There is always going to be a part of me who wonders what would have happened if the Mets kept Darryl Strawberry. He would have one good year in Los Angeles before everything fell apart for both him and the Mets. For those who forget, the Mets opted to replace him with Vince Coleman, who was detestable as a Met, and it lead to a series of poor decisions which built as bad and unlikable a Mets team as we have ever seen. For Strawberry, his personal problems were far worse than anything the Mets encountered.
Looking at everything, there are a number of mistakes like trading Jeff Kent for Carlos Baerga, but that at least indirectly led to the team signing Robin Ventura. Murphy leaving transferred the balance of power back to the Nationals.
But overall, the one which comes to mind right now is Matt Harvey. For Harvey, it was more than trading him for Devin Mesoraco. It was everything. The 2013 version looked like future Hall of Fame. The 2015 version looked like a staff ace. The ramifications of that 2015 season were far reaching, and we never saw Harvey return, literally and figuratively.
Before you go away from this piece, please sure you click on the links and visit the sites of those who have taken their time to contribute to this roundtable.
Also, a very special congratulations to Pete McCarthy and his wife on the birth of their baby girl!
Former Mets pitcher Mike Pelfrey has retired from the game of baseball after a 12 year career, and he has accepted an assistant coaching position with Division II Newman University. Now, Pelfrey can play the part of Rick Peterson in helping a young pitcher learn about which one of his pitches is like putting ketchup on ice cream.
Reflecting back on Pelfrey’s career, I mostly remember the disappointment.
There was his inability to jump from being the ninth overall pick in the 2005 draft to truly help an injured Mets rotation. That certainly stung when we watched Steve Trachselget pounded for five runs over the first two innings of a pivotal Game 3 of the 2006 NLCS.
There was also Pelfrey being a part of the 2007 and 2008 teams that collapsed. In 2007, his September 24th start saw the beginning of a five game losing streak with the Mets losing six of their last seven games to see a two game lead become an embarrassing collapse.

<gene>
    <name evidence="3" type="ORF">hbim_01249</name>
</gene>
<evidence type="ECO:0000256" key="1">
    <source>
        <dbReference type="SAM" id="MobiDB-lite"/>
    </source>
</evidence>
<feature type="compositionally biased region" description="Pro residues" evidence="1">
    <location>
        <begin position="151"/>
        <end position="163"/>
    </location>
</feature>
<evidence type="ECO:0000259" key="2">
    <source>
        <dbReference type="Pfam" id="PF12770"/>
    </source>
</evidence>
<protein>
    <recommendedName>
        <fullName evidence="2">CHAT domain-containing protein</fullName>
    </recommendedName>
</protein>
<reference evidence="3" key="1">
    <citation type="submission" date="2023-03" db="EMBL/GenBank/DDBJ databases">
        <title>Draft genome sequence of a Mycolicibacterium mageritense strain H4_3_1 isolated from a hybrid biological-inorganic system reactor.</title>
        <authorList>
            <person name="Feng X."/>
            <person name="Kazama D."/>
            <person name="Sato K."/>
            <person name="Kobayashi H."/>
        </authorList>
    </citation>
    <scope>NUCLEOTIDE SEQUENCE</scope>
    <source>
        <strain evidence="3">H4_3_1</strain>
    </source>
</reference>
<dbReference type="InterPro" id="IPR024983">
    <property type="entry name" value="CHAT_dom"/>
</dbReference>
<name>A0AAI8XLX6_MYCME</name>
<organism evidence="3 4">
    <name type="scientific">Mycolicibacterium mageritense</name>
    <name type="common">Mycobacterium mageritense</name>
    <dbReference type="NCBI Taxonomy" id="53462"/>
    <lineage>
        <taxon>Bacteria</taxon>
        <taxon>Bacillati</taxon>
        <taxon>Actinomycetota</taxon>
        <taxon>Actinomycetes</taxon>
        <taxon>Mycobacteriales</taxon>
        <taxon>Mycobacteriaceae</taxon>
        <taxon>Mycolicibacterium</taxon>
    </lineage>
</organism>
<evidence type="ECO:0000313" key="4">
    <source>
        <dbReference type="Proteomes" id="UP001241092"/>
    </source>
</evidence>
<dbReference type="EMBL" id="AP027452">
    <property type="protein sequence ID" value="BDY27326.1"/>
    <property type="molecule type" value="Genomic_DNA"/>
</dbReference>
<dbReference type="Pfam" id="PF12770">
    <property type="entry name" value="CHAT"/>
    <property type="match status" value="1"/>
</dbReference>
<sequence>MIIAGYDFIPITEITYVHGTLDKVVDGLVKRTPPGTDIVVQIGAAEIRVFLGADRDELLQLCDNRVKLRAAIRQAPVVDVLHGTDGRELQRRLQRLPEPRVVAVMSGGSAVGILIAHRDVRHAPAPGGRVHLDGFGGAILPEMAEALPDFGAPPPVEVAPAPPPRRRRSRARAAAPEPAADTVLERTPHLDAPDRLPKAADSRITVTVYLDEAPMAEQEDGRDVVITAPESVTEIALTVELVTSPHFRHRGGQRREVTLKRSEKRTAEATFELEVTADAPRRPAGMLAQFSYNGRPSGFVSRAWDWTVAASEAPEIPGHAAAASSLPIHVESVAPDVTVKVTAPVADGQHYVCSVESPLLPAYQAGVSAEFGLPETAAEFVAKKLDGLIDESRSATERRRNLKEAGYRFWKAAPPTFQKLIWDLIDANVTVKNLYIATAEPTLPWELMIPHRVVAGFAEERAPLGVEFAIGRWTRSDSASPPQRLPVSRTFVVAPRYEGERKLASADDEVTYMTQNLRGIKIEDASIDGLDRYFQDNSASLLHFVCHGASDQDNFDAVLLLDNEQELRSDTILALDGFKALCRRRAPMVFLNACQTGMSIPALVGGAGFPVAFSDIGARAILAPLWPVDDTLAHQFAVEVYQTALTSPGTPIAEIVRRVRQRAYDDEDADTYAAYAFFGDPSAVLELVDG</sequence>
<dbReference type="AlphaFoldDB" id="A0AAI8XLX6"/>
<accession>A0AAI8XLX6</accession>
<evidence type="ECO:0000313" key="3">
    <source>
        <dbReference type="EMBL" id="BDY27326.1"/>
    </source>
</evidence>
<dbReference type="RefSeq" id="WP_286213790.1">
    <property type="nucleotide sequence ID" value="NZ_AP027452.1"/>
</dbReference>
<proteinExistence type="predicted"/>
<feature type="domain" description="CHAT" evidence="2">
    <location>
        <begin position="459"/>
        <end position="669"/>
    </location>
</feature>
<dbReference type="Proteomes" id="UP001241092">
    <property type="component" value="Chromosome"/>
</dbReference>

Pelfrey was a much better pitcher in 2008 with him going 13-11 with a 3.72 ERA. His improved pitching did not stop him from going 0-3 with a 4.06 ERA to help the Mets second consecutive collapse.
Still, Pelfrey showed enough to give Mets fans faith for the future. To that end, the rotation was set up so he would be the first ever Mets pitcher to toe the rubber at Citi Field. The third pitch throw in Citi Field history would be deposited by Jody Gerut into the left field stands for a lead-off homer.
Still, with Pelfrey, Mets fans always had hope for him, and we were waiting for him to finally turn that corner to be the front line starter we all imagined he could be. It just never happened for him.
He followed a good 2008 with a disappointing 2009. He rebounded in 2010 by winning 15 games, but he then went 7-13 with a 4.74 ERA. By that point, we all figured he was one of those every-other-year type of pitchers. It all seemed that way when he jumped out of the gate in 2012.
Through three starts, he had not recorded a decision, but he had a 2.29 ERA. His last start was an eight inning gem that would have been a win had the Mets not started that season with Frank Francisco as the Opening Day closer. A few days later, it was announced Pelfrey tore his UCL, and he was going to require season ending Tommy John surgery.